The Department Of Justice has indicted two Russian spies and two criminal hackers in connection with the heist of 500 million Yahoo user accounts in 2014.
The indictments target two members of the Russian intelligence agency FSB officers “Dmitry Dokuchaev and Igor Sushchin, and two hackers hired by the Russians charged with – hacking, wire fraud, trade secret theft and economic espionage,” Reuters reported.
Dokuchaev and Sushchin were arrested in Russia earlier this year in December and January charged with treason, and passing secrets onto the CIA.
The other two men being charged are Alexsey Belan and Karim Baratov.
Belan is listed on the most-wanted cyber criminals and was one of the hackers included as a reason for the economic sanctions on Moscow brought by the Obama administration before leaving office for allegedly meddling in the 2016 election – despite the lack of evidence that Belan was responsible for the DNC hack.
The Justice Department said that “FSB officer defendants, Dmitry Dokuchaev and Igor Sushchin, protected, directed, facilitated and paid criminal hackers to collect information through computer intrusions in the U.S. and elsewhere. … They worked with co-defendants Alexsey Belan and Karim Baratov to obtain access to the email accounts.”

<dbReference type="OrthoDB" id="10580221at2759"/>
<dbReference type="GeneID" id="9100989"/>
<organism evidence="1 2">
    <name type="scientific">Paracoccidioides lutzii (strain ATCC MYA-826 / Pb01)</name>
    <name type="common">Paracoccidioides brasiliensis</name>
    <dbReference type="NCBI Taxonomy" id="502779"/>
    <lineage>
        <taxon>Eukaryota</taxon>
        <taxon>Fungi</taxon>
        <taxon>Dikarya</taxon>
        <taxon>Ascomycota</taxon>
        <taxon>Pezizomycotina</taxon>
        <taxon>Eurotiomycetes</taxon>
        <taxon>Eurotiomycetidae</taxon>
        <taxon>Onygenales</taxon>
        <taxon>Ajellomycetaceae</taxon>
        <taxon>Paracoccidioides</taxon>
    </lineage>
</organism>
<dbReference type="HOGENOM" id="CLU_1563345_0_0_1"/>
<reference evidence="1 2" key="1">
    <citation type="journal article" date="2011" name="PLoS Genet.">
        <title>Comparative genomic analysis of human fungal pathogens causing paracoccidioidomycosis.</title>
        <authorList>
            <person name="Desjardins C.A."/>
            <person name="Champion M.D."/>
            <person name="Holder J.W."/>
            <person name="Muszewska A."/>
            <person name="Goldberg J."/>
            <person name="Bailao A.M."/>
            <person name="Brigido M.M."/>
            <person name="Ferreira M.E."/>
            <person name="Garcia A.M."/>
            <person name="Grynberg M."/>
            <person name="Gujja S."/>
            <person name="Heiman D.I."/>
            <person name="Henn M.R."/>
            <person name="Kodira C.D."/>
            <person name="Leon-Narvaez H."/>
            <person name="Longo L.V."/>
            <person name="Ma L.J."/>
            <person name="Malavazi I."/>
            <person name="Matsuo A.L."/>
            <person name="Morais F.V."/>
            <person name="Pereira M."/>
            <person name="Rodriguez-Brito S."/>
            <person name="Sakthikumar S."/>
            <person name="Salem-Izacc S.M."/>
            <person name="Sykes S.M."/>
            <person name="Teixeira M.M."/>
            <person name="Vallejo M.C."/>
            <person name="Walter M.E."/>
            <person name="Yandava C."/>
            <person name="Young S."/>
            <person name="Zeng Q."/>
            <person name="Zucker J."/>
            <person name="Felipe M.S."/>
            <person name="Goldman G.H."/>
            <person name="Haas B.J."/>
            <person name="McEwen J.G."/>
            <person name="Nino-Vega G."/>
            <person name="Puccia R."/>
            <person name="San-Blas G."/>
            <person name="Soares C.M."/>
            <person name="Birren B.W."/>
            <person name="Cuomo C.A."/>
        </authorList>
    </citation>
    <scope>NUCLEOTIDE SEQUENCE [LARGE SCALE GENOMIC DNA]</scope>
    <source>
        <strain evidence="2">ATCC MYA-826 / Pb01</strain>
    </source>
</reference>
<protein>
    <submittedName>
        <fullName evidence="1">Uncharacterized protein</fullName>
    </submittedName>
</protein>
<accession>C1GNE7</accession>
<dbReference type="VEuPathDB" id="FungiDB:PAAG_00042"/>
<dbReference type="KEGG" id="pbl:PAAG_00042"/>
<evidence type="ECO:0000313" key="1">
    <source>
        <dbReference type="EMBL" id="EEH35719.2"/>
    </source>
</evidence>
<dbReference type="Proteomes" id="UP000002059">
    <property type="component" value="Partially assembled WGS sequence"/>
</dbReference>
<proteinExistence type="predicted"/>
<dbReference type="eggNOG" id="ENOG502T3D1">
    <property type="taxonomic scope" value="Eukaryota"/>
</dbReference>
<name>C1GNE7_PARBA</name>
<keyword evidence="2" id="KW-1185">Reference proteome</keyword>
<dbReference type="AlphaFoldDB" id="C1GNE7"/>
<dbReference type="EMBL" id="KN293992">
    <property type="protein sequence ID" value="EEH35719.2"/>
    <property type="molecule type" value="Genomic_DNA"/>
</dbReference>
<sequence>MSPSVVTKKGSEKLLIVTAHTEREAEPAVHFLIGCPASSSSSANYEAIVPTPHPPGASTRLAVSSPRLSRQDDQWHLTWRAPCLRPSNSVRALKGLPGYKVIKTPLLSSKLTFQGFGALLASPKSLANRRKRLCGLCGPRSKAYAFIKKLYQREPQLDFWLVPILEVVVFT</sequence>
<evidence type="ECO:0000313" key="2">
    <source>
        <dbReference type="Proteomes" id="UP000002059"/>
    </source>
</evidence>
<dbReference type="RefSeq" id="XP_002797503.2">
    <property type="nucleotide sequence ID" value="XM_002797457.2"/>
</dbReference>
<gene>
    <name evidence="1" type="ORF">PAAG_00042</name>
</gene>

This case is historic in a number of ways, one being that the U.S. has never brought cyber charges against any Russian government official.
The case is the largest cyber crime case that the U.S. government has ever taken on against a foreign country.
Yahoo was hacked in early 2014 when they announced that they were victims “of the largest data breach in history.”
An estimated 500 million Yahoo accounts were affected.
Yahoo later announced a second breach in 2013, claiming that over 1 billion users were affected.
Whether the second breach is connected to the 2014 breach alleged to be done by the indicted Russian hackers is unknown.
“The criminal conduct at issue, carried out and otherwise facilitated by officers from an FSB unit that serves as the FBI’s point of contact in Moscow on cybercrime matters, is beyond the pale,” Acting Assistant Attorney General McCord said in a statement.
“Once again, the Department and the FBI have demonstrated that hackers around the world can and will be exposed and held accountable. State actors may be using common criminals to access the data they want, but the indictment shows that our companies do not have to stand alone against this threat.”